http://www.thehighroad.org/showthread.php?t=586812

I do saturate the dry patches myself using adequate Bore Butter, and more often load with Pyrodex P. But the Pyrodex RS wasn't disappointing at all and I didn't need to swab the bore during the range session.
Accuracy may have been better if I did but the first ball loaded as easily as the last.
Next time I may try saturating some patches with Hoppe's #9 Plus Black Powder Solvent and Patch Lube. Many flint shooters who load with real black powder tout how they like using it as a patch lube because it's a liquid instead of a paste, and it effectively swabs the bore as each PRB is loaded.
KTP is a great store to visit. They have so many guns to choose from! ;)

MacTech
April 18, 2011, 01:42 PM
Why didn't I get into BP sooner?…

It turns out that I work about 15 minutes away from the T/C Rochester NH facility, and on a whim, I called them to see if I could get a price on a walnut stock for the Magnum, apparently they have them in stock, and the rep even said that he would try and do a warranty swap/upgrade even though I was quite clear in telling him that I bought the gun used…

I just might take them up on that offer, T/C sure has great customer service, sorry to hear they were assimilated by S&W and the Rochester facility is slated for closure…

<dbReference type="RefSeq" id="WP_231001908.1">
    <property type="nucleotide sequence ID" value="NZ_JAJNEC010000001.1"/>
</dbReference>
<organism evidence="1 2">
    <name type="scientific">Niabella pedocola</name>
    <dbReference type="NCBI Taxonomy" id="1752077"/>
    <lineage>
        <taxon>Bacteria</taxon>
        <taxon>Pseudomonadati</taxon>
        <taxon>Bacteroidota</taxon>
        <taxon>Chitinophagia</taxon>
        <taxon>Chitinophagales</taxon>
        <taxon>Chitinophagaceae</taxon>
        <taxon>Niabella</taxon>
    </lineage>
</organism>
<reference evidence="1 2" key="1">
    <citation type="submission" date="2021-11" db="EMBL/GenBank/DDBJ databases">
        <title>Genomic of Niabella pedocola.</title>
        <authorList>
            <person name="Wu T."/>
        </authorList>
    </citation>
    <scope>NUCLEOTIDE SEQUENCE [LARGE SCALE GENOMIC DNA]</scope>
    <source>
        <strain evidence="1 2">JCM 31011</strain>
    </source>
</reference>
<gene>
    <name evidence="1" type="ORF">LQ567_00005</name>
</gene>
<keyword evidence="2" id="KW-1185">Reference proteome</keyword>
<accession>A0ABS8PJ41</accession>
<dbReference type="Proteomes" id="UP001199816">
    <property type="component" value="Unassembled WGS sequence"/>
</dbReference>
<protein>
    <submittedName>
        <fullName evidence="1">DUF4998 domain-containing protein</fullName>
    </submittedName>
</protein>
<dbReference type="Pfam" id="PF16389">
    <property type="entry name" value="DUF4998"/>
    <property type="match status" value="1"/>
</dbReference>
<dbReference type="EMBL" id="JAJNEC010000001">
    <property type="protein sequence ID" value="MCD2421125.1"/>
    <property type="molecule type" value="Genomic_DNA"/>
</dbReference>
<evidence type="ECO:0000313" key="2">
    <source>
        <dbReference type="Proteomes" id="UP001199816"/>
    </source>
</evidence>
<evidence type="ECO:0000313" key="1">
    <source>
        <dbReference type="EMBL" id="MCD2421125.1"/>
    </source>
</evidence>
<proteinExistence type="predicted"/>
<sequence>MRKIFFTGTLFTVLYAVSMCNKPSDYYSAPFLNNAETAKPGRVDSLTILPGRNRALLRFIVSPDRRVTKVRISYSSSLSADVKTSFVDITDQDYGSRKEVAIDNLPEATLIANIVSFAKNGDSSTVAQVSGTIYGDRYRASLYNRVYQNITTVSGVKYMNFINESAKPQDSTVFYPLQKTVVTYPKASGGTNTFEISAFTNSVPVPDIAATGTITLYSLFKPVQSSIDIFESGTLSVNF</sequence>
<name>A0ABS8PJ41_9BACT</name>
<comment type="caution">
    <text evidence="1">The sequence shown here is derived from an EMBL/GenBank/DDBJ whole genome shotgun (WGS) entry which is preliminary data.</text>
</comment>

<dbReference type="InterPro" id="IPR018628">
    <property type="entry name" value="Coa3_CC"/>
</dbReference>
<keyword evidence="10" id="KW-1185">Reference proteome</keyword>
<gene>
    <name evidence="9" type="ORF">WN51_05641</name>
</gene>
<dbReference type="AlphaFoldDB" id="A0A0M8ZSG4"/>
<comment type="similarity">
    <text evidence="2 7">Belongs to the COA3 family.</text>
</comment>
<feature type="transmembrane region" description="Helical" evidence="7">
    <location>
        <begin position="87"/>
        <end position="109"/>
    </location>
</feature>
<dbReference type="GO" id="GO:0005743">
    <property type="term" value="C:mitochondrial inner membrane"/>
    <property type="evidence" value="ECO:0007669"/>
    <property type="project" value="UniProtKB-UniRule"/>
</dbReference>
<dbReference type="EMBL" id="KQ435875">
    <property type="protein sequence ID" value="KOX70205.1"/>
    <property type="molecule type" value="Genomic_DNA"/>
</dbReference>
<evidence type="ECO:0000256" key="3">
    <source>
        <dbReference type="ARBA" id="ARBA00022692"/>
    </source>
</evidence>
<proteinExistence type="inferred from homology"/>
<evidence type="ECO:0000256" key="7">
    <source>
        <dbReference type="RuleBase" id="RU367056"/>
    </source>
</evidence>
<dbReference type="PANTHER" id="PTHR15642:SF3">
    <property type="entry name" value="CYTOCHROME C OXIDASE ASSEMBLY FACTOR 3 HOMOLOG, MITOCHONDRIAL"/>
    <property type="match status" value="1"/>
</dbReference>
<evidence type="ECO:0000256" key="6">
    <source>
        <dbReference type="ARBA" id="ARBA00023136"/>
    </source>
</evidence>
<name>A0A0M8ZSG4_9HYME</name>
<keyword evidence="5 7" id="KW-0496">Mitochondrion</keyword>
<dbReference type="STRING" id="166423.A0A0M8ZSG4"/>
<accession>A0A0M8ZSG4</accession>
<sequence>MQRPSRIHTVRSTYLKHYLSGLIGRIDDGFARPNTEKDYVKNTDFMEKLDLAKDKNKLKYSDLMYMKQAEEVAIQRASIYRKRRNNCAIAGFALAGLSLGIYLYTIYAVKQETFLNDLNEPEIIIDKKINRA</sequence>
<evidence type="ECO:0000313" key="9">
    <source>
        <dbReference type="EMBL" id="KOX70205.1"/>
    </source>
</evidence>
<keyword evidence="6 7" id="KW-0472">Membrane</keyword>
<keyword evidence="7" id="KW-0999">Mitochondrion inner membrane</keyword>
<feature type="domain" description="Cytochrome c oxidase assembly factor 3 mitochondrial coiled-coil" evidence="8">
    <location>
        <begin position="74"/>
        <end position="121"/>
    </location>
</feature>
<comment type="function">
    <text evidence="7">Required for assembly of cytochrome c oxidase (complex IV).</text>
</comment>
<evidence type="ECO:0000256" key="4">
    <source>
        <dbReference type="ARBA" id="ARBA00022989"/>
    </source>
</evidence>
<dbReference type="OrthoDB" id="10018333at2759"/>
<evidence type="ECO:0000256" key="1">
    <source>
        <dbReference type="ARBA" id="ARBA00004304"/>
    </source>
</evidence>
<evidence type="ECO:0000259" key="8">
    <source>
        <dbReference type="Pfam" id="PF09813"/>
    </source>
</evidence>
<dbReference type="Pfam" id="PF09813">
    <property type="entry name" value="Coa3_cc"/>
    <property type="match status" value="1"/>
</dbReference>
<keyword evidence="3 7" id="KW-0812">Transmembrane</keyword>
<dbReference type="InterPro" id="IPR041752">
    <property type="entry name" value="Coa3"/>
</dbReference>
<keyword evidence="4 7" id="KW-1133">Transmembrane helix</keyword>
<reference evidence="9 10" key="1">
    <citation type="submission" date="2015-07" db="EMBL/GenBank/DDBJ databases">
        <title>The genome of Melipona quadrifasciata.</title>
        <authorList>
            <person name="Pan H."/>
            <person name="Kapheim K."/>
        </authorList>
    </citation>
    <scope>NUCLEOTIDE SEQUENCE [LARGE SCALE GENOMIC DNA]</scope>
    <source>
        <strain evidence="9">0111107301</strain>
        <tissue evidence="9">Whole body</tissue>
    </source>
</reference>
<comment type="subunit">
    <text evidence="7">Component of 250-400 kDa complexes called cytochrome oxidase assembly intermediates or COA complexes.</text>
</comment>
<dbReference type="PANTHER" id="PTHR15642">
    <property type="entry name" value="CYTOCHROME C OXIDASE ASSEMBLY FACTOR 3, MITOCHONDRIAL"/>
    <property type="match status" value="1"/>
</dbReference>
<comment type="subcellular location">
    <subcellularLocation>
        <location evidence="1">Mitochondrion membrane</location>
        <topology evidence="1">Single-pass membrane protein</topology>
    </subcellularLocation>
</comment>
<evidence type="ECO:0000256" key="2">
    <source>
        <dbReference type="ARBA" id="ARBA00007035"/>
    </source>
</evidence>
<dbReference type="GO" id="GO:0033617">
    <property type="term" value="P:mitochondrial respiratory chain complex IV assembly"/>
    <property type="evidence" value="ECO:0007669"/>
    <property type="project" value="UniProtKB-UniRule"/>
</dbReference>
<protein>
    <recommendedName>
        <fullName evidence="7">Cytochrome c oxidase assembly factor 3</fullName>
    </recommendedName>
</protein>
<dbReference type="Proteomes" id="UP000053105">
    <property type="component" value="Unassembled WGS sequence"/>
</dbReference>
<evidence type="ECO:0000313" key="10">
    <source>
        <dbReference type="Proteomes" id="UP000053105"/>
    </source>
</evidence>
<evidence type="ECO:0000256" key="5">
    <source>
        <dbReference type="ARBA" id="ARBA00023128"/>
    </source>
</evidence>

arcticap
April 18, 2011, 03:33 PM
*POP*, the cap went off, but nothing else, no main charge firing, I kept the muzzle downrange for a minute on the off chance of a hangfire, after a minute, I fitted a second cap, again, nothing....

I got the straight pin out of my SAK and cleaned the touch hole, cap 3, nothing....

I was starting to get annoyed, so I did something a little risky, I poured out a tiny amount of BP and dropped three granules into the nipple cap, just something to give the musket cap a little more kick...

Placing a few grains under the nipple to cure a misfire is standard procedure.
But one afterthought is that after a cap fails to ignite the main charge, it's not a bad idea to check to see if the round ball was lifted up off of the powder charge. Especially with the more powerful musket or 209 caps. There's a very, very small chance of slightly ringing (or bulging) the barrel with the next shot if it had come off while loaded with a heavy powder charge. That's usually not a worry with such a moderate charge as 60 grains, and most folks don't usually even bother to double check if using the less powerful #11 cap.
But as long as the misfire condition is safe and the gun is uncapped, a ramrod can be used to double check whether the ball or projectile remains in contact with the powder.